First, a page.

United Technologies begins appeal of $664 million False Claims Act judgment

United Technologies has filed its appeal brief – albeit incorrectly – in a False Claims Act lawsuit brought by the United States that resulted in a $664 million judgment against the company.

The verdict, reached in June after a bench trial in federal court in Dayton, Ohio, was touted by the Department of Justice when it announced in December that Fiscal Year 2013 saw a record $3.8 billion recovered as a result of False Claims Act lawsuits.

The case against United Technologies was filed in 1999 and alleged it made false statements to the Air Force while negotiating a contract for fighter jet engines.

According to the appeal’s docket at the U.S. Court of Appeals for the Sixth Circuit, the brief is not available because of errors contained within it.

Keep reading this article at: http://legalnewsline.com/news/federal-government/246569-united-technologies-begins-appeal-of-664m-false-claims-act-judgment  

See related article: DOJ says 2013 a record year for False Claims Act lawsuits

Congress could turn heat up on small-biz goals

Under a new bill, a department that misses a set goal to contract with small businesses could lose 10 percent of its budget as a penalty.

Rep. Bill Owens (D-N.Y.) introduced the Small Business Growth and Federal Accountability Act (H.R. 3779) Jan. 18, saying the government’s annual 23-percent small-business contracting goal is regularly ignored by agencies.

He said his bill would “ensure that Washington lives up to its promise to foster an environment of success for small businesses.”

Owens, a member of the Small Business Committee, said federal agencies typically fail to meet their small-business contracting goals and they currently face no penalties for the shortfalls.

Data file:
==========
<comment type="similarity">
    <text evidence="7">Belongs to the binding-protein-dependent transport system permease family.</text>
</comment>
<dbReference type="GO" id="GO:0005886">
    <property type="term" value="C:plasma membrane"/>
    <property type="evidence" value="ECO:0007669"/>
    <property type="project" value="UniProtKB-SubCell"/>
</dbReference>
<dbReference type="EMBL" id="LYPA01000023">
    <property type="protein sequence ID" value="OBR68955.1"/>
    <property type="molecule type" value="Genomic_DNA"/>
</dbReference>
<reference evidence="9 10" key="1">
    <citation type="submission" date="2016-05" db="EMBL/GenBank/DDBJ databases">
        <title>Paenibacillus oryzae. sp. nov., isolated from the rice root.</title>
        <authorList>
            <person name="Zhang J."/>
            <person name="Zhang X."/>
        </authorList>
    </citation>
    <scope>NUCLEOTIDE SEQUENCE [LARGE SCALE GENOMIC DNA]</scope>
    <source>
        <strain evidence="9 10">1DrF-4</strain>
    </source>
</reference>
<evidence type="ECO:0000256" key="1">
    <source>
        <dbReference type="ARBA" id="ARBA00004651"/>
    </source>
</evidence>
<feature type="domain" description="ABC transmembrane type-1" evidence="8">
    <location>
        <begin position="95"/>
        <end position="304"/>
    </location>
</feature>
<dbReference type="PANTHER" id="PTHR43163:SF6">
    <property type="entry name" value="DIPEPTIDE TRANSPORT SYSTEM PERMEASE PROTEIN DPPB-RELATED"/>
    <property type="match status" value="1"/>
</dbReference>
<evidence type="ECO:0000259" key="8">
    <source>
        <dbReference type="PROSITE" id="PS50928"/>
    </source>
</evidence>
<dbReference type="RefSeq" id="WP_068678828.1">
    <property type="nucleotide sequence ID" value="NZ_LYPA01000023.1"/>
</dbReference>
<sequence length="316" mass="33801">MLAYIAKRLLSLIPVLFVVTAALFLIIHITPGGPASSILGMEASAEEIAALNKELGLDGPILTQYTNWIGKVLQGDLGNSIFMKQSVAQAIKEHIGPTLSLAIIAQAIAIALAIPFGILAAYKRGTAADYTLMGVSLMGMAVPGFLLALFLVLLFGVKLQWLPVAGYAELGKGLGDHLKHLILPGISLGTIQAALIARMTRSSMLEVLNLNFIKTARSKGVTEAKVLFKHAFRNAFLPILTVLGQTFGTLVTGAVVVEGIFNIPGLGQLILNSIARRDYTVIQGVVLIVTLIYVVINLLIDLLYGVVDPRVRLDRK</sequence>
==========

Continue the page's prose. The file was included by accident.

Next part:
Under his bill, if an agency misses the set small-business contracting goal, their budget would decrease by 10 percent in the following fiscal year, with that percentage of funds going to pay down national debt.

“It is critical that federal agencies be held accountable,” Owens said.

The bill also would offer agencies more authority to give “preference” to small companies when awarding contracts. The term “preference” is not defined in the bill.

The bill has been sent to the Small Business Committee for consideration.

It is true that the government struggles to meet its annual 23-percent contracting goal. In the most recent scorecard from the Small Business Administration, the government reached 22.7 percent in fiscal 2010.

That year, agencies awarded a total of nearly $100 billion in contracts to small businesses. However, it was an increase in prime contract dollars going to small businesses for the second year following four years of decline.

SBA gave the government a B on the scorecard for its efforts in contracting with specific types of small businesses, such as those owned by a service-disabled veteran or located in an economically depressed area.

Owens’ bill could have several repercussions though.